For The Tribune-Democrat
When I was small, the kids used to say, “Finders keepers, losers weepers.”
I don’t know the origin of that statement, but it does not reflect any rule of law. It sounds like the kind of statement that might have been made by the biggest kid on the block.
The law always favors returning anything that is lost to its true owner. Identifying your own property may be a problem, but your right to it is clear.
The real problem arises when the true owner doesn’t show up to claim his or her property. Who holds it in the meantime, and how long do you have to keep something you’ve found?
To handle these situations, the law creates two categories of property.
Property is said to be lost when it is unintentionally separated from its owner. A girl loses her earring when it falls on the sidewalk and she is unaware that it has dropped. A boy loses his waterproof watch when it comes off in the ocean.
The second category of missing things involves items which are mislaid. We intentionally put things down, then can’t remember where we put them.
Such items aren’t “lost,” in the legal sense, they are mislaid. My favorites are car keys and glasses.
As to property that is mislaid, the law says it belongs to the owner of the premises until the real owner claims it.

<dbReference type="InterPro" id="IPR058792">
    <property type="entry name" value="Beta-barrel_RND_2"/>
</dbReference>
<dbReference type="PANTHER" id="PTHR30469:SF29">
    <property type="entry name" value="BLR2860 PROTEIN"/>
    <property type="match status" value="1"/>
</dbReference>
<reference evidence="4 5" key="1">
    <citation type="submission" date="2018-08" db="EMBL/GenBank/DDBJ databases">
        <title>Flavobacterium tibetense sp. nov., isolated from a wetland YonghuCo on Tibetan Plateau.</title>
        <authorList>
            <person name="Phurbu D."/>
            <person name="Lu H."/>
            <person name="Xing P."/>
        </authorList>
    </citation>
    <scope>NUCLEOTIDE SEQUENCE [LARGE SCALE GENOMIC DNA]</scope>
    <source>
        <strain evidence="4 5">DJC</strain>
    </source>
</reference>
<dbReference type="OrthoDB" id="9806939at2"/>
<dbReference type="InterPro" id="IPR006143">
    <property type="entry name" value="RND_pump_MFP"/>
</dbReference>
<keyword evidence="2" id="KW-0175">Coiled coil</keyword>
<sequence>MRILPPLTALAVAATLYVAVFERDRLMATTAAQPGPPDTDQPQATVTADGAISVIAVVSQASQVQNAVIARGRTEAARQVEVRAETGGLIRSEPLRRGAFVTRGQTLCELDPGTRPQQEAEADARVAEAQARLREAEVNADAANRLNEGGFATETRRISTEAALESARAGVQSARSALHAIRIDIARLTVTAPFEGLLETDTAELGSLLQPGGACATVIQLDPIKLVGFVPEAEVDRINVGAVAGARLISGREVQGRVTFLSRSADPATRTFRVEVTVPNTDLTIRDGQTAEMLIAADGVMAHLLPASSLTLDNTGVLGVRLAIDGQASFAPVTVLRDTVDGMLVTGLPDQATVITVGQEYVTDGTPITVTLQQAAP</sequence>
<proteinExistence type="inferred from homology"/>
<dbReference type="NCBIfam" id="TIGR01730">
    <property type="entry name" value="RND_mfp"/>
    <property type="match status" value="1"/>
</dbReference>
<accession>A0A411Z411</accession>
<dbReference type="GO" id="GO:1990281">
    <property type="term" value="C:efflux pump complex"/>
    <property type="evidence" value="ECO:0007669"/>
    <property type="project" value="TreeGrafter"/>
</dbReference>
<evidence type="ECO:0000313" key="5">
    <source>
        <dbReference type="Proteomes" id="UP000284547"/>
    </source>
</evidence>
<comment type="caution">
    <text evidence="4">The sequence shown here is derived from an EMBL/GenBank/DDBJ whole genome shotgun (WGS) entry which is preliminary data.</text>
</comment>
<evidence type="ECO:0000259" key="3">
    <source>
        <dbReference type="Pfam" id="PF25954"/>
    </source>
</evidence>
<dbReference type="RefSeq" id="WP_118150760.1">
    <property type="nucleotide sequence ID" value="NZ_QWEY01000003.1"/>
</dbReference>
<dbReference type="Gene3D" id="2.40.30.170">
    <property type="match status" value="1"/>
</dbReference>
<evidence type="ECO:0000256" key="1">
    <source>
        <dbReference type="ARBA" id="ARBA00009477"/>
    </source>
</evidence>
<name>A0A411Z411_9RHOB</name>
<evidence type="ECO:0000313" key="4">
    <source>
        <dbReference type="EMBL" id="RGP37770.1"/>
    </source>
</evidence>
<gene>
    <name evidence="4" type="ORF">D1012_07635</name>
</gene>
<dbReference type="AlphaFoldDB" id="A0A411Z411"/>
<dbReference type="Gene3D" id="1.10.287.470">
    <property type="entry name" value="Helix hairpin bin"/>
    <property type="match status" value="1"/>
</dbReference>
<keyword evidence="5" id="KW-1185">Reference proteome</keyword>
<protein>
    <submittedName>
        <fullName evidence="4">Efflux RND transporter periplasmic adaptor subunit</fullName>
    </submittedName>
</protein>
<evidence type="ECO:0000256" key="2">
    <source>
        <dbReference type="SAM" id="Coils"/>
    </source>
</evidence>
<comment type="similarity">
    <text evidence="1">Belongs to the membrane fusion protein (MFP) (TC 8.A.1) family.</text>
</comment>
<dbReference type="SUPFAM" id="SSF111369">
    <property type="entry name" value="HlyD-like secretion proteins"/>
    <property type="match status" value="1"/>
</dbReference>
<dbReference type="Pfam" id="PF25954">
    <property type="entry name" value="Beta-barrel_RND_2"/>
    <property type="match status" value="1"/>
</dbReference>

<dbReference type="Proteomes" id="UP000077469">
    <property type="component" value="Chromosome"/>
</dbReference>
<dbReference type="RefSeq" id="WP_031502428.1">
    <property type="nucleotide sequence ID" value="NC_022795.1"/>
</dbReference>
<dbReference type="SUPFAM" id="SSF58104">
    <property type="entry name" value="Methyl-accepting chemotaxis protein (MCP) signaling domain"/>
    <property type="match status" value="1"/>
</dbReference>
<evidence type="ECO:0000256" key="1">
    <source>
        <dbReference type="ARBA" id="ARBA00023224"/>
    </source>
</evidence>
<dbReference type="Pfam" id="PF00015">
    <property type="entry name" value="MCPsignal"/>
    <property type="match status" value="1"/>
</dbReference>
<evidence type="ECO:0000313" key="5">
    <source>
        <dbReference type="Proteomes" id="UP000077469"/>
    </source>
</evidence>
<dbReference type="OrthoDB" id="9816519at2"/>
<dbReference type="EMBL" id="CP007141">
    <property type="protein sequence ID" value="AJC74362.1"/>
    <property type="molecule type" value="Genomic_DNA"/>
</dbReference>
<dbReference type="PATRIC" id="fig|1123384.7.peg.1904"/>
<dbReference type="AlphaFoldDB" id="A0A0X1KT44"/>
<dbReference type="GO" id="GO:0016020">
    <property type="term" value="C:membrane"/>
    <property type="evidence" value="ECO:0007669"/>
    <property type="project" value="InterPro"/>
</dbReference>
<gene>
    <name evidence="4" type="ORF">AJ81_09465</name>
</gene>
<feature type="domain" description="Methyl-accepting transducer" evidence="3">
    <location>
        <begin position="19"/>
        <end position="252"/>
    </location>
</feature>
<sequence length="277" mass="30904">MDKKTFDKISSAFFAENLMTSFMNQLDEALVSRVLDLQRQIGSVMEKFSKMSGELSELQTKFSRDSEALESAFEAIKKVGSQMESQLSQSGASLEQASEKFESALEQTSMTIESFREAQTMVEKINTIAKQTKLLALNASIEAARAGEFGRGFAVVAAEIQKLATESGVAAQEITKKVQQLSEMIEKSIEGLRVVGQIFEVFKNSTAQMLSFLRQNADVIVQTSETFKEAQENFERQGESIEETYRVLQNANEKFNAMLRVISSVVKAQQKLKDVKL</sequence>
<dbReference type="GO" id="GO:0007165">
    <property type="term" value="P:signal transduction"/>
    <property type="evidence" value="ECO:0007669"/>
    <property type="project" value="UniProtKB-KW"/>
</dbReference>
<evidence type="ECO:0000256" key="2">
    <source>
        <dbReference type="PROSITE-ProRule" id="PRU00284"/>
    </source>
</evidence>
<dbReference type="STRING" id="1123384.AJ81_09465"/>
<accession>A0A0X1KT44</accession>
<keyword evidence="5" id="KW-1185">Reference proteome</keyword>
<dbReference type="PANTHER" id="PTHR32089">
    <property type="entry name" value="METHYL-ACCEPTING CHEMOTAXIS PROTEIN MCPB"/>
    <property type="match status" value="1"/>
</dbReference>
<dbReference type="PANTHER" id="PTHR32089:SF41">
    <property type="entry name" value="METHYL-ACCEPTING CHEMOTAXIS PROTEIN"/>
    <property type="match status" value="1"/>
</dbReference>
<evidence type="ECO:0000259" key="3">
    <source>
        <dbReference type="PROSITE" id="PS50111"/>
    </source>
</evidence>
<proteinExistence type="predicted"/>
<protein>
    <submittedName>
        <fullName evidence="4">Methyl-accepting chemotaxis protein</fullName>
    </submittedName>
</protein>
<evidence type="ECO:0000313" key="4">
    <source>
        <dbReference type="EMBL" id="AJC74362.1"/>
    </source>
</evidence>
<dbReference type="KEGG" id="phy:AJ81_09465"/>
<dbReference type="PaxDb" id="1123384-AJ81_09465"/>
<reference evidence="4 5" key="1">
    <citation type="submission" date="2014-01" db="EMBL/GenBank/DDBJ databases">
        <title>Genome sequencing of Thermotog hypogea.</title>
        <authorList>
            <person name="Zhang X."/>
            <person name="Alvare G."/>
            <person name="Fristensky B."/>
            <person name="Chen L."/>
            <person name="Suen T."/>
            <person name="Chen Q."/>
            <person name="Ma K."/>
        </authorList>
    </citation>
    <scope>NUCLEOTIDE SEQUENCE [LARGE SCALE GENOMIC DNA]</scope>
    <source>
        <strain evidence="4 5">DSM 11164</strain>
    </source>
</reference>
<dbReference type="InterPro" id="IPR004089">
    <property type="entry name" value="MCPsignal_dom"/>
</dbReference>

Suppose a female shopper at the local department store puts her umbrella on a counter while looking at jewelry, then leaves the store without the umbrella. The umbrella is found by one of the clerks who wants to take it home until the shopper claims it.
The store manager insists that the temporary (and maybe permanent) possession of the umbrella belongs to the store, but that it should be placed in the store’s lost-and-found department.
The manager is right. The law favors the owner of the premises because the shopper will probably realize she has mislaid her umbrella and will return to the store, not to the clerk’s house.
Lost property presents a different problem. If you find the swimmer’s watch at the beach, when does it become yours? When can you sell it or give it to another as a gift?
To resolve the problem of lost property, many states have enacted estray statutes. Pennsylvania, however, has never enacted an estray statute.
Estray statutes designate a place, usually city hall or the county courthouse, where lost items can be turned in.
The government advertises all the articles once a year, and if the true owner doesn’t claim the item, it then legally belongs to the finder, even if the true owner later appears and claims the item.
Some estray statutes reward the finder financially as well, to encourage the use of the statute.
Thomas Young, a graduate of Pitt and Harvard Law School, has been a lawyer in Johnstown since 1958. He is a former professor of business law at Pitt-Johnstown. Readers may send questions to Young in care of The Tribune-Democrat. The opinions expressed in this column are general in nature and may not apply to your situation. Consult your attorney for advice on specific legal matters.
Click here to subscribe to The Tribune-Democrat print edition.
Click here to subscribe to The Tribune-Democrat e-edition.